And I know Mr Santelli had nothing to do with this. He's only a trader. But his attitude, along with the CNBC/wall street/libertarian attitude, help grow this culture of blame and derision against the helpless, and poorest mind you, that should not be present at this time and place.

I respect that you stood principally against all bailouts - all 'socialism', though I hope you recognize and agree how crazy the discussion becomes when it is only focused on buzz words that dramatize and stigmatize.

And I do agree about the new 'masters' and where they are located.

But just admit it David, your response to Joe was snarky. It's not a bad thing. It is what it is.

Thanks for responding.

Niccolo writes:

So, Evan, at what temperature do we little frogs finally get to jump out of the pot?

Now, I don't think anyone here is saying that Obama has a "grand master plan" to create a new USSR in the USA, but it does certainly seem that he has an agenda to appease a political institution that desires to gain power. If this means a USSR in the USA, then I think he'll unconsciously do that.


I think you're just being counter-reactionary.


As for everything else,


On the deflationary spiral, you're exaggerating and feeding into the fear propaganda that the media sprinkles on the cake of big government to sell it to you. There is not a "deflationary spiral" coming, and even if it were, what does that have to do with fiscal policy? It's so sad that it's only been a few years after Milton Friedman's death and already everyone is jumping ship for an even deader Keynes.


On the Keynesians trying to "fix the mess." You're wrong. Keynes was wrong. Government spending as any type of "stimulus" is wrong. It doesn't work. Deal with it.


On the bailouts, you're partially right. Some people have gambled and lost, others lost much more, but I hardly see how that's relevant to this particular conversation - in fact, it's precisely the reason to argue against more government spending and larger pressures poured onto banks to leverage back up again.


I dislike Atlas Shrugs; I agree with you on that.

William Bruce writes:

I find the prior discussion of moral/market praise and blame to be quite telling, so I shall articulate a few points. They are probably well-understood, but still...

To me, this discussion just reveals the rather substantial gap in the different disciplines and dimensions of value considered. Moral considerations are not prudential considerations; economic calculus is not moral calculus. I do not believe it is a coincidence that certain moral codes and cultural values produce particular economic results, but that does not mean they are not very different disciplines, domains, and subjects.

To address the issue of the libertarian "blame game," I think the issue is more nuanced than what most libertarians or liberals will allow for. This is where my preference for Hayek (and really, Socrates) will clearly show. Markets, prices, etc., are a way of coping with RADICAL IGNORANCE. The market mechanisms reward the most rational choices, not the most rational or moral thought. Therefore, any conclusions about those who default, merely on the basis that they default, are ludicrous. We really are not, and cannot be, in a position to judge, predict, prescribe, or proscribe. None are wise.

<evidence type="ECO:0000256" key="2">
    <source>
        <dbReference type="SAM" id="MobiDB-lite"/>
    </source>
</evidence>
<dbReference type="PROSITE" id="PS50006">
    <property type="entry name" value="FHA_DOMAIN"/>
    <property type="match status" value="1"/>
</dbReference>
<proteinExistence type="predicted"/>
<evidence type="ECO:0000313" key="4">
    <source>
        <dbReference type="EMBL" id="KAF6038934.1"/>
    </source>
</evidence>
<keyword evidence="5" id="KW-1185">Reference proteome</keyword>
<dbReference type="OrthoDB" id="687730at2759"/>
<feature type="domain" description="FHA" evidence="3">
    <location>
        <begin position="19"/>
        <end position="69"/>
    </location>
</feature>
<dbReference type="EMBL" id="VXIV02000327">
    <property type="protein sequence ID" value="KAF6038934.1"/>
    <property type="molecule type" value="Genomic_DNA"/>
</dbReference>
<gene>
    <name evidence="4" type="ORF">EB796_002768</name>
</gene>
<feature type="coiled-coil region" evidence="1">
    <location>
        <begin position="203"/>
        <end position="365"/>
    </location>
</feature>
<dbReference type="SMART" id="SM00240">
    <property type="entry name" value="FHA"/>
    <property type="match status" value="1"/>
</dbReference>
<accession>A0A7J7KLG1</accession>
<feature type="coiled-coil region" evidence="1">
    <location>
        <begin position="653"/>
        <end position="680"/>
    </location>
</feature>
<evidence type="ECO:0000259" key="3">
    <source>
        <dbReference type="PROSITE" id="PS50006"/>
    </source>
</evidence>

However, associating libertarianism, especially in the public sphere, with callousness towards those buffeted by the market is somewhat unfair. Since his name came up earlier regarding this issue, I would use John Stossel as an example. His ire is almost always directed at policy makers, not policy "takers." He understands that if a policy can potentially benefit someone, they would be foolish not to take advantage of it, as he is constantly saying as much -- and admitting to doing as much. And, of course, the Shiva and Vishnu of economic libertarian discussion, Milton Friedman, was equally charitable -- especially on the matter of public education, where he openly admitted to fleecing the lower classes when they paid for part of his state-school education. No doubt, other libertarian types are more judgmental: Ayn Rand's rhetoric, at least, gives this impression, to the point that it is off-putting to many (myself included). To me, this all illustrates how precarious it can be to address the views of particular groups, especially those who might not actually identify themselves as a part of that "whole."

Evan writes:

Wow. Keynes is wrong because he's just wrong. How did you ever come up with that one Niccolo?

First off, to accuse me off being over-reactionary is ridiculous. Haven't you been watching the news/seen Drudge? Fox is boiling over. Many people who disagree with this, whether it be the stimulus or the housing plan (and I am not sure if I'm for the housing plan) are calling it socialism, whether or not they really understand what that means. And that includes many commentators on this thread. So I don't really get how I am the one over-reacting. As for counter-reacting, yes I am doing that. So what's your point? Do you believe this is socialism?